Spiritual indie folk that feels as sentimental as it does familiar.
Bird Courage -Māia Manu
Welcome to the twenty-first century, a time when digital methods of acquiring, sharing, and creating files ensure that independent musicians will face extreme difficulty surviving off their art. It’s an odd contradiction – although computers, the Internet, and cyber-whatnot brutally slaughter the finances of modern creators, these same forces advance better recording techniques and help underground musicians gain traction. Even though today’s songwriters suffer massively from what essentially amounts to art theft, so many unknown acts have emerged as of late that it may seem like more music is being produced now than ever before. While this abundance of art exposes curious listeners to an unprecedented plethora of new sounds, it places a troubling burden on new musicians: with so many great songs impacting modern listeners, how does one write music unique and novel enough to demand attention without sacrificing sincerity and passion?
Bird Courage, the Brooklyn trio of Samuel Saffery, Erik Meier, and Sean McMahon, may not yet have the answer to the question posed herein, but it doesn’t impede their songwriting ability. Despite the group’s clear influences (their approach to folk rock virtually mimics that of critical sages Fleet Foxes), their debut, Māia Manu, often afflicts just as a great record should. Indeed, many successful moments fill the album, but flaws can be heard as well. These mistakes never offend, but instead feel plain and unexciting as compared to their more gratifying surroundings.
The inherent pleasures of Maia Maru are apparent from the album’s first notes. The hushed, deep acoustic guitar notes that hollow out opener “Stone” immediately establish this album’s folk aspirations. Erik Meier’s voice appears only moments later, quickly confirming the direction Bird Courage will take throughout the remaining nine tracks. “Mayshower” reaffirms the barren folk motif that the tracks preceding it suggest; “Knives” further refines this theme in its first half. The latter track, despite its beginning similarly to a few other songs, accounts for one of the more surprisingly glorious moments on the album: about halfway through, light pianos enter, and coalesce with ripe vocal harmonies and forceful, hastened guitars for a brief passage that echoes psych-folk heroes Grizzly Bear.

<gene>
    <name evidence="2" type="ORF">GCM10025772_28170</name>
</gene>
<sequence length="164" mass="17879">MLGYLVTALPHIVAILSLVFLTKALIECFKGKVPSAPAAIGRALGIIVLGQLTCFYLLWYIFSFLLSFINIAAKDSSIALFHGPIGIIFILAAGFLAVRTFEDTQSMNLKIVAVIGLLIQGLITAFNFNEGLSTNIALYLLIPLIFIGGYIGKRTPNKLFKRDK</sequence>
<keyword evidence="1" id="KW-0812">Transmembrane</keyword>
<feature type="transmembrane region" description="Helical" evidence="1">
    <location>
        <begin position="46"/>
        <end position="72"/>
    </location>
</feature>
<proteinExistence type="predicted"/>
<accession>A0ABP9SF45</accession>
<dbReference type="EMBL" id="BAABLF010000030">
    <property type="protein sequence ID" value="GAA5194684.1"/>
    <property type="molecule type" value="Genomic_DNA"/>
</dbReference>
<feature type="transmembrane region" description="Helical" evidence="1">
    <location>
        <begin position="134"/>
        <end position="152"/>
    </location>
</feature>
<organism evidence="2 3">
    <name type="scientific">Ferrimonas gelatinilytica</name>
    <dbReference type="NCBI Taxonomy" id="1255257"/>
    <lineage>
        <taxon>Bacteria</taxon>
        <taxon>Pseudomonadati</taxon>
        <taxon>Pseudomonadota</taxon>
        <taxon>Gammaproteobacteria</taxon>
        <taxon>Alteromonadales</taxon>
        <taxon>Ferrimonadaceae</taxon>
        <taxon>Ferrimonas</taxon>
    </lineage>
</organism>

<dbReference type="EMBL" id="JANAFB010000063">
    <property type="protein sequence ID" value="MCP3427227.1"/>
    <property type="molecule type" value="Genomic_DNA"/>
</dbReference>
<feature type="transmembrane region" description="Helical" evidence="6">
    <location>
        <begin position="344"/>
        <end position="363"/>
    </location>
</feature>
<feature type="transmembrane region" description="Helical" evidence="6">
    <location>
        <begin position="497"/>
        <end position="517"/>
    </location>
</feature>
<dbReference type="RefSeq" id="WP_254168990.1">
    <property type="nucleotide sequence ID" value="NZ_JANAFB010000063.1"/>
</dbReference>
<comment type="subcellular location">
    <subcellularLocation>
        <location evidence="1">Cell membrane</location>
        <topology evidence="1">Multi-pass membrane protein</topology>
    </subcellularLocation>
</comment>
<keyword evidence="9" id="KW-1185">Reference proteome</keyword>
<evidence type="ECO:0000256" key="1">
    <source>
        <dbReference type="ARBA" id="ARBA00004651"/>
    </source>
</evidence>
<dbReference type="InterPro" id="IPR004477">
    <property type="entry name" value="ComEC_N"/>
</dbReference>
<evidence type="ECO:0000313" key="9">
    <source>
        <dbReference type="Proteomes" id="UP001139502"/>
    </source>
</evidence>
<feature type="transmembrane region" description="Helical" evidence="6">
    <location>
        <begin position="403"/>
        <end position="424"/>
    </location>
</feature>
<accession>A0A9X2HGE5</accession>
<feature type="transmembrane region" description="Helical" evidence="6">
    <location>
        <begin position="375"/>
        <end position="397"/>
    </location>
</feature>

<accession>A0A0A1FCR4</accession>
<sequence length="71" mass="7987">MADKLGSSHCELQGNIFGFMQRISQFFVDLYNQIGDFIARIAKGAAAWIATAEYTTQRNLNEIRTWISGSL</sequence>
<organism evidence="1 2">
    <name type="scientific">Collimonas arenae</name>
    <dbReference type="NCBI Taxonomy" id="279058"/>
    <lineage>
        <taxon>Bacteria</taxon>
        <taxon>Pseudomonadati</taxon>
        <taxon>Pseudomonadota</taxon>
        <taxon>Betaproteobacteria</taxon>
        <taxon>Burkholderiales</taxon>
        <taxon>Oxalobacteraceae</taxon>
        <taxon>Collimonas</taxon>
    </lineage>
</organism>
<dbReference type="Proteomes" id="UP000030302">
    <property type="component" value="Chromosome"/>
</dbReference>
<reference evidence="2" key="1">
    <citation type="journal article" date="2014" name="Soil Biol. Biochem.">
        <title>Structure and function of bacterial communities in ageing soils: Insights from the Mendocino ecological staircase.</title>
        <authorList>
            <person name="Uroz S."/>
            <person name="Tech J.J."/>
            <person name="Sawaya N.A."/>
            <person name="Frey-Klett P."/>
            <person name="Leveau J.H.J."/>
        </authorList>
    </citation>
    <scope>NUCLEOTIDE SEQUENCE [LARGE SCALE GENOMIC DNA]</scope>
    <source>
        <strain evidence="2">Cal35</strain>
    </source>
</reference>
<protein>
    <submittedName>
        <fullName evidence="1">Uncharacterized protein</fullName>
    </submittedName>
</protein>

Psych-folk mannerisms pop up infrequently on Māia Manu, but comprise the moments when Bird Courage best stand out from the pack. However, besides “Knives,” only album highlight “Reeds” really embraces this style. The track gets by on dim pianos and high-pitched background vocal harmonies, and leads to a sparkling, memorable buildup. Outside the minor psychedelic moments found here, though, Bird Courage tends to repeat the same indie folk themes while failing to expand on them in any way. “Wanderer” and “Oval Sails”, for example, fail to impact as heavily as other tracks due to their not-so-subtle Fleet Foxes worship. Elsewhere, “Constellation” and “Reconstruction Manual” change direction unexpectedly, but these sudden turns feel somewhat hollow and not fully genuine.
Even at its least believable, though, Māia Manu aches alluringly. Even when the songs veer into more perplexing territory, they never achieve complete staleness. Rather, they indicate that Bird Courage is still figuring out how to sculpt its own sound without completely imitating their forebears, a noble mission in these times. They succeed decently often for a band so young; in fact, if they do so more frequently on future works, they may just find themselves receiving the same sort of respect their idols attain.